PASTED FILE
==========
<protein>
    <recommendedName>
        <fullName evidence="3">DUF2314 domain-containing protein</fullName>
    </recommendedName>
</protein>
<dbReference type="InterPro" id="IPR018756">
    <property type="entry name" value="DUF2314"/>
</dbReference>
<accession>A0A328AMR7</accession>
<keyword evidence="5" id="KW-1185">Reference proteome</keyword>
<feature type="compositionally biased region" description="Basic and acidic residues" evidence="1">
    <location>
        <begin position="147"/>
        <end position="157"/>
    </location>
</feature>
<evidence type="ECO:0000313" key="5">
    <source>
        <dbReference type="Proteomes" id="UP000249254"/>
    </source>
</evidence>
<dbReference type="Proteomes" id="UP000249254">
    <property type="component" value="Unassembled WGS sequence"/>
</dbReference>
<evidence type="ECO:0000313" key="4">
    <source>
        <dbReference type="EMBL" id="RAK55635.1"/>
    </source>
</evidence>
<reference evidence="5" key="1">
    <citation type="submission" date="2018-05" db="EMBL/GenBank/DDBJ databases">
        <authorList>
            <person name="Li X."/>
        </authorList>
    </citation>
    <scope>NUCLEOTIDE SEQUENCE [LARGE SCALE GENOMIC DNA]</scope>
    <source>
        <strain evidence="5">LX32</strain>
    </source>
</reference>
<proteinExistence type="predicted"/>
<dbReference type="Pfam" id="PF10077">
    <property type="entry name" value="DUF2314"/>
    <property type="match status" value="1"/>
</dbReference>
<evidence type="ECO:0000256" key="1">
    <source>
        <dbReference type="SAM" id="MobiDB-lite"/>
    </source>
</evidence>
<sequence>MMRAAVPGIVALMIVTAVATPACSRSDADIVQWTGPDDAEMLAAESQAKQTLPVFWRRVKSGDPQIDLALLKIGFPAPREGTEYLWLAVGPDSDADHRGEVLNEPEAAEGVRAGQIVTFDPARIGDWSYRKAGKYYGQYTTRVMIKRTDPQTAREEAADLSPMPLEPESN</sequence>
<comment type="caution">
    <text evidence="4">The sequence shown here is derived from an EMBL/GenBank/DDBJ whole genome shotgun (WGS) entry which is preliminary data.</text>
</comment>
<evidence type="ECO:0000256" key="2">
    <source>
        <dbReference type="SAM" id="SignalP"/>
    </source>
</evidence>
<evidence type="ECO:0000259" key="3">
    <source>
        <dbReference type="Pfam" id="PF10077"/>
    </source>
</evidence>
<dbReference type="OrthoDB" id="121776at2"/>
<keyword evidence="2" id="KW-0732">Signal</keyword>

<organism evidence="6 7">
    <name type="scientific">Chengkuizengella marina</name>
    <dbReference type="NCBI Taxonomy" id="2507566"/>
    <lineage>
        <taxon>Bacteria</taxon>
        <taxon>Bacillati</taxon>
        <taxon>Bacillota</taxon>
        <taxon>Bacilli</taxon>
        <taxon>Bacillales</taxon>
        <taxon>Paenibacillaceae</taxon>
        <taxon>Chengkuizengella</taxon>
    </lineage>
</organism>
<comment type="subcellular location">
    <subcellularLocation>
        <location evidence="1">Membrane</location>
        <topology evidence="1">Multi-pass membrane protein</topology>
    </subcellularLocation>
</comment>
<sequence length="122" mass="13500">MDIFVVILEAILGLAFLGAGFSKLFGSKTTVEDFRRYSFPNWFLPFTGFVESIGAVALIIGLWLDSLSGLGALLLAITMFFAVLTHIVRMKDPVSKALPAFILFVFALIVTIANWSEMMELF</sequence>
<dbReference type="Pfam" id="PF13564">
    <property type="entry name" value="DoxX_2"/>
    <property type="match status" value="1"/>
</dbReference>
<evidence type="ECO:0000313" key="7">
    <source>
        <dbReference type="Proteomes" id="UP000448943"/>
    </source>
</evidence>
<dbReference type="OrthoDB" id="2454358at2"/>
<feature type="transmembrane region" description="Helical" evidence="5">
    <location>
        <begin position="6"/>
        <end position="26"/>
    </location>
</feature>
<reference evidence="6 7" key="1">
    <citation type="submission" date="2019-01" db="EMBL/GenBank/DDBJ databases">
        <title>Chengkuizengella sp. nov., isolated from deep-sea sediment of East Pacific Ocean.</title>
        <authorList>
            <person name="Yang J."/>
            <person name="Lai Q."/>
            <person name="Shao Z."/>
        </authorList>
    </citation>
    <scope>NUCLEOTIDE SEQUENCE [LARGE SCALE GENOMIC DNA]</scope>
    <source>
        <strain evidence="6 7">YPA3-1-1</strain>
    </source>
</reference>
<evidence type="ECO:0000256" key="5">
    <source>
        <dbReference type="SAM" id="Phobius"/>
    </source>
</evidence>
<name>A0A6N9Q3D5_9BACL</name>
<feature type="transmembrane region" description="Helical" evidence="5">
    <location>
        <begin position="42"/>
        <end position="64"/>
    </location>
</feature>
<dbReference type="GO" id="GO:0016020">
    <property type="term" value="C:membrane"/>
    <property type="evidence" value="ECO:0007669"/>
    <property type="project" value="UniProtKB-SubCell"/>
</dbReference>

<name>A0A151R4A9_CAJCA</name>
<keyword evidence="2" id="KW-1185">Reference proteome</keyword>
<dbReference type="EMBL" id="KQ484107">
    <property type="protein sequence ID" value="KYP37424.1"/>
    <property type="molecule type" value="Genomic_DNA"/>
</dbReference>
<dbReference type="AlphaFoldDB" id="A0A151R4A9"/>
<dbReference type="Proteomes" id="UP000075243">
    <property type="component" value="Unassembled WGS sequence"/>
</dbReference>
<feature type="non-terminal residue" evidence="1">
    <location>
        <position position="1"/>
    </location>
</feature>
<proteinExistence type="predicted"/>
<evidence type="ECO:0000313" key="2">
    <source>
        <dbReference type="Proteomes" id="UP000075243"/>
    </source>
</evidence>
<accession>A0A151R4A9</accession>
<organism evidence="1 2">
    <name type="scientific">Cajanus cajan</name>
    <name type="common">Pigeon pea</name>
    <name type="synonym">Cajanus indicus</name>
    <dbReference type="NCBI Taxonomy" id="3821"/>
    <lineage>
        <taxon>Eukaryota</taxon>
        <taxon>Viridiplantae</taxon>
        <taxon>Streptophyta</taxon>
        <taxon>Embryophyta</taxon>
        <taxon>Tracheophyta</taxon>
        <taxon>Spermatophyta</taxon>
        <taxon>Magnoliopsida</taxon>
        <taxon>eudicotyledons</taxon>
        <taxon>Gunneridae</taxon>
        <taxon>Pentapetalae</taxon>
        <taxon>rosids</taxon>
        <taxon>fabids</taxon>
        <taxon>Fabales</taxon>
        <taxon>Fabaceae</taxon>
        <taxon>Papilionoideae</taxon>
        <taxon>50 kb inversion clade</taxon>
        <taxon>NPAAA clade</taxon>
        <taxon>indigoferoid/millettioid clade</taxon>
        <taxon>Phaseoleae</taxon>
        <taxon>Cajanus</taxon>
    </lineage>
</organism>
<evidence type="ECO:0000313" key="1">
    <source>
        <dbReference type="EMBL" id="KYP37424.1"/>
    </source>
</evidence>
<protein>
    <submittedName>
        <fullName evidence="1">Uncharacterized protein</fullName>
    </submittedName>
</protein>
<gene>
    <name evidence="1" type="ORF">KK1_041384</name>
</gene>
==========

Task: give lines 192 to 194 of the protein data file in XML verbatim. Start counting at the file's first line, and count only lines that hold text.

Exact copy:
    </submittedName>
</protein>
<gene>